Our zone defense failed to make an adjustment in the second half to take this away from them and it became a game of who could score more upwind breaks. With their defense on to our upwind game plan and our defense not really adjusting to theirs the odds were in their favor. Also (and I said this before) Kevin and Ray had a good second half.
It's hard not to be upset about the failure to adjust, but hind-sight is 20/20. In retrospect I would have liked to have tried to mix up the zones a little. We ran a cramped, standard 3-3-1 and were able to get some turns from it. I don't know if our personnel would have been ok with changing things, but maybe throwing in a 4 person cup, 2-3-2 or 1-3-3 would have produced more turns. Personally I think the 1-3-3 would have been pretty effective, but we had never run that all season.
Aside from Kevin and Ray playing well I think the problem was that we gave them too many upwind chances. Eventually they were going to connect on those 40% passes. Maybe different zones would have helped, or maybe it would have hurt. Either way we had our chances to win the game and weren't able to seal the deal. I'd say better luck next year but that as the last trip to Sarasota so who knows what the heck will happen next year.
Sunday, October 21, 2012
This weekend at Nationals, Reckon will be confronted with a common problem for Master's (and Mixed) teams: the Unknown Opponent. We haven't previously played any of the teams we are scheduled to play. Of the entire field we only have played regional opponent Tejas (good luck this weekend, boys). From last year our two losses (Boneyard and Surly) have had significant roster turn over. So the question is how to you game plan for an important single game against an opponent you don't know much about?
This is a common Worlds problem and one that is particularly unique to Mixed and Masters. Roster turnover and the possibility of big name players dropping in for a year can create chaos. There aren't many unknown commodities in Open and Women's, but if Robbie Cahill or Alex Snyder decided to play Mixed this year it would radically change the landscape. The same thing happened when Wheelchair's roster came out last year.
Back to the problem at hand. You don't know the strengths/weaknesses of the opponent and have to win the game. Beating an Unknown Opponent requires both the coaching staff to be on their toes and the players to be adaptable.
Microscouting becomes really important in this game. Any piece of information can hopefully be used to generate an easy score or break so the coaches need to be looking for those clues. Release points, cutting methods, reset strategy and defensive schemes are all things that you might be able to use against an opponent. The coaches need to be able to spot these things, discuss them and come up with a strategy quickly.
The players need to be maleable. Beating an opponent that wont allow you to use your bread and butter requires everyone to be able to adjust and without 2 hours of practice time. This isn't a skill that teams naturally have. I must have been practiced previously in order for it to go well. An adjustment has a lower chance of success if one player isn't making the adjustment well.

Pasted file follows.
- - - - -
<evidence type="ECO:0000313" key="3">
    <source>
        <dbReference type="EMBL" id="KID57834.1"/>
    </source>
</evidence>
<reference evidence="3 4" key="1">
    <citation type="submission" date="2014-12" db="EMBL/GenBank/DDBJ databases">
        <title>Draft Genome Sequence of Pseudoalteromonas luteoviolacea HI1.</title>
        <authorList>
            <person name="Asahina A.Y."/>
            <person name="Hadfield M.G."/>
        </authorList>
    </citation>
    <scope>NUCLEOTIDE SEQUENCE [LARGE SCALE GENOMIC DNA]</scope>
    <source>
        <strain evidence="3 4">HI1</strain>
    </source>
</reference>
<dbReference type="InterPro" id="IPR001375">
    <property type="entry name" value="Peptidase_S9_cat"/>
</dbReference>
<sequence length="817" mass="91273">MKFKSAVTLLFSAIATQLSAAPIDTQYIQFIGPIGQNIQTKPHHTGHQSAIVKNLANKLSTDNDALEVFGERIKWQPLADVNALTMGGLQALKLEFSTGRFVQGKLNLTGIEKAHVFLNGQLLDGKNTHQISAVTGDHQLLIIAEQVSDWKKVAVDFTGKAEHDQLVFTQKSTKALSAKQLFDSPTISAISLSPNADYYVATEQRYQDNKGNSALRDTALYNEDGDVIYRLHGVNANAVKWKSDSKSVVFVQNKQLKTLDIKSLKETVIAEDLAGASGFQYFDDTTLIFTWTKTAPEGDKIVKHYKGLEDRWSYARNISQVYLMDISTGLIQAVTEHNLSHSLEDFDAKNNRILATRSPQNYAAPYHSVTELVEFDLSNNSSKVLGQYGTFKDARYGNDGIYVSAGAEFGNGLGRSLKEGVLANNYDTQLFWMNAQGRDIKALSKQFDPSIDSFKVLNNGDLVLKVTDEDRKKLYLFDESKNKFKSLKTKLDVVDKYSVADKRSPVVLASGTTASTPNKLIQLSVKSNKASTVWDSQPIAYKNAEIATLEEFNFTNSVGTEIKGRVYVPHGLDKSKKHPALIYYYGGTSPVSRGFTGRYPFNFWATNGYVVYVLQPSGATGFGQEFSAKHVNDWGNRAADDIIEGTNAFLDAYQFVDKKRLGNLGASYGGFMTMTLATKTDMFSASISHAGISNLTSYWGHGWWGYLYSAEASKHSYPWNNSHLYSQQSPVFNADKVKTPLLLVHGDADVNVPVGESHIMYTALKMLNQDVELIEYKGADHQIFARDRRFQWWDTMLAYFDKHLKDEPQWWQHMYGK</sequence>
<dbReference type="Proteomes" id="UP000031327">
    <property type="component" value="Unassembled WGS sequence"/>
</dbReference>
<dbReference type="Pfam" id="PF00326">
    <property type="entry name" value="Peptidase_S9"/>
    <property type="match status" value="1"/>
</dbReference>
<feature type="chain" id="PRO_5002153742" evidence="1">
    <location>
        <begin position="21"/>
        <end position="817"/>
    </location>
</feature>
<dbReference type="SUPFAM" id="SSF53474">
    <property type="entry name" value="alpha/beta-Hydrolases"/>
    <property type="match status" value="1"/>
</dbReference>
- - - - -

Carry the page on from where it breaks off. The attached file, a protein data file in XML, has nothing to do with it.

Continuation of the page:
The players also need to be willing to experiment and often that can mean playing from behind. Sure you don't want to go down by much, but en route to a defensive adjustment that finally gets an opponent out of their comfort zone you might give up an easy score. In that time you might also lose a break as the offense is reacting to a better D. If your team is only comfortable with a 2 point lead then this game can get very stressful.
The script for a game against the Unknown Opponent goes like this:
-Offensively you try to assert what you are comfortable with but ask for bigger windows from your cutters. If you like to huck often you might be surprised at how fast an unknown defender is, so make sure it is a pretty huck at least in the beginning. I'm a big fan of running to set up the pass and visa-versa, but for the first few offensive points you need to score.
-Defensively you start with a junk D to get them out of their set play and hopefully dictate match-ups that are what you want. It gives you a good idea of who their handlers/cutters are and what their standard response to a zone is. The second part will help figure out what type of zone you want to throw at them next. Assuming your offense can keep things together you want to try a few defenses, even if one is proving successful. You only get one shot at this game, so it may seem odd to pass on a successful defense. But early on you are trying to get as much information on the opponent as possible (while keeping the game close). In the second half you make the transition to the defense that was successful.